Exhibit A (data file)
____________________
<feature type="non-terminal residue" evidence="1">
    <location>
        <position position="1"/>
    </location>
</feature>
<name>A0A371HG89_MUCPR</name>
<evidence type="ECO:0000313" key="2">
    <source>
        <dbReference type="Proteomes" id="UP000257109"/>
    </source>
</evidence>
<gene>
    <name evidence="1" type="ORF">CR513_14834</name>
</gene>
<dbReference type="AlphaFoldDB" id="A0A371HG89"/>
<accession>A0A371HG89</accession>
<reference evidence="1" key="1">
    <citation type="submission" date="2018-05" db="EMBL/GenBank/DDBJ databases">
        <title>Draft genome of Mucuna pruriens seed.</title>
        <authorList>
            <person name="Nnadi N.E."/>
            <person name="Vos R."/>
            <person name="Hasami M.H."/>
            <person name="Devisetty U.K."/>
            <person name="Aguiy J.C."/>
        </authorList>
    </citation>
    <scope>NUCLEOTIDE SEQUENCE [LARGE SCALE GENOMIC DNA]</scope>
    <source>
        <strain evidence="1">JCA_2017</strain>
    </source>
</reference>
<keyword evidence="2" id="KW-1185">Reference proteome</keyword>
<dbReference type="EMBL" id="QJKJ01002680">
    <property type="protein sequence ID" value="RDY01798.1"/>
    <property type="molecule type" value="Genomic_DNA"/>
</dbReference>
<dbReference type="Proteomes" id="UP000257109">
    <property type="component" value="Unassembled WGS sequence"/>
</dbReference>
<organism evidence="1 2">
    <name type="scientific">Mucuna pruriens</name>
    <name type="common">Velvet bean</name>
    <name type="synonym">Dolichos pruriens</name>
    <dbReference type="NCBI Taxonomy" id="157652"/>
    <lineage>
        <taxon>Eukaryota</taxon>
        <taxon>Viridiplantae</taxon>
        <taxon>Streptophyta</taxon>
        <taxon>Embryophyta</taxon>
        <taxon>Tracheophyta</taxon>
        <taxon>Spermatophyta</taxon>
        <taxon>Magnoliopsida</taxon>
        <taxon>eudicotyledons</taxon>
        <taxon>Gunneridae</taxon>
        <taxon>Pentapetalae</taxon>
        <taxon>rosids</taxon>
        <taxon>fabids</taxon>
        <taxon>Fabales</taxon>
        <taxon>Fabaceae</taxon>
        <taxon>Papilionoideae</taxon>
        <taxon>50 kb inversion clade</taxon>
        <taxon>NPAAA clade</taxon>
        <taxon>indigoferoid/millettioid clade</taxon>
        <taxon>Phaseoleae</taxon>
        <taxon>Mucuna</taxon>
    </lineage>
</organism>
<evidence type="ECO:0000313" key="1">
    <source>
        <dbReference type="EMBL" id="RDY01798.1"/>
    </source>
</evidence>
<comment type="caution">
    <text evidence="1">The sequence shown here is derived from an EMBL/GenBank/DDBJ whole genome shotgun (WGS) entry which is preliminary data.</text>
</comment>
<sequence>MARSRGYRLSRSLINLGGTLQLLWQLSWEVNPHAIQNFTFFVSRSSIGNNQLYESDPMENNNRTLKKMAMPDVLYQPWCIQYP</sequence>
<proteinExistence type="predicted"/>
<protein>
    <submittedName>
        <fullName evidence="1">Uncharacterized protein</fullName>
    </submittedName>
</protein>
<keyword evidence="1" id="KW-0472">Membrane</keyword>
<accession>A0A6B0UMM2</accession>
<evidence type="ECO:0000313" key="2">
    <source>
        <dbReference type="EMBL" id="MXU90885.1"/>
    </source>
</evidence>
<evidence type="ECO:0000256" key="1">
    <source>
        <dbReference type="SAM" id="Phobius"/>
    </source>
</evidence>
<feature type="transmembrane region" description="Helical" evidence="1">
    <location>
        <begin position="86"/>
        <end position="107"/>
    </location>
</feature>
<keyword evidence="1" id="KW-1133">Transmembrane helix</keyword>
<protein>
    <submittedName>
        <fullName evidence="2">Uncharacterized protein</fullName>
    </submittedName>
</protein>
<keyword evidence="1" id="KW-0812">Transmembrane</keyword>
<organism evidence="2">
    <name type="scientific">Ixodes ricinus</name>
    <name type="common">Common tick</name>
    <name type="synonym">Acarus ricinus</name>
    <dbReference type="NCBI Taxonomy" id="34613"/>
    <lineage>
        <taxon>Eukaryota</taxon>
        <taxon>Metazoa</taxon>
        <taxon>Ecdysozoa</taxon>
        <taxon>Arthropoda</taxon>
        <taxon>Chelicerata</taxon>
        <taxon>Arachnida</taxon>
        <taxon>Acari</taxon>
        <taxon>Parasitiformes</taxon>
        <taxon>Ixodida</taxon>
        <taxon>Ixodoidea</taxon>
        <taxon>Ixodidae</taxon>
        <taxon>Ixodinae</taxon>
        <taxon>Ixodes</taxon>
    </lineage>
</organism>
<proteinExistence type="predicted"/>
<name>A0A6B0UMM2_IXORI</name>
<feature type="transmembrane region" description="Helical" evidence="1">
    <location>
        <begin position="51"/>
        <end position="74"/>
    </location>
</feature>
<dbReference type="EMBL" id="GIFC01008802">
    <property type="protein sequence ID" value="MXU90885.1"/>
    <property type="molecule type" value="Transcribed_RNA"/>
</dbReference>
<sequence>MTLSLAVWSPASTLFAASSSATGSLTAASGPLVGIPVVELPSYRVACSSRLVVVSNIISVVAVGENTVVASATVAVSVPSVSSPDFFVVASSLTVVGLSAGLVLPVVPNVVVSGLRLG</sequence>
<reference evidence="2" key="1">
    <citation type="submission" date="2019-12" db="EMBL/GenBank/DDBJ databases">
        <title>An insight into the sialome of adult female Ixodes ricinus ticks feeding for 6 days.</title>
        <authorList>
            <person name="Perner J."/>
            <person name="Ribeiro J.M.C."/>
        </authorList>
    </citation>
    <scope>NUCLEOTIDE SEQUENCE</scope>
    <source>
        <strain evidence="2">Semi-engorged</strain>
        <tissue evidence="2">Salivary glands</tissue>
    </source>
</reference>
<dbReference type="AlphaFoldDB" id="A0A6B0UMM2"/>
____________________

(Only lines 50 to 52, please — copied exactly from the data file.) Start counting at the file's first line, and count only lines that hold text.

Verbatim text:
        <taxon>Embryophyta</taxon>
        <taxon>Tracheophyta</taxon>
        <taxon>Spermatophyta</taxon>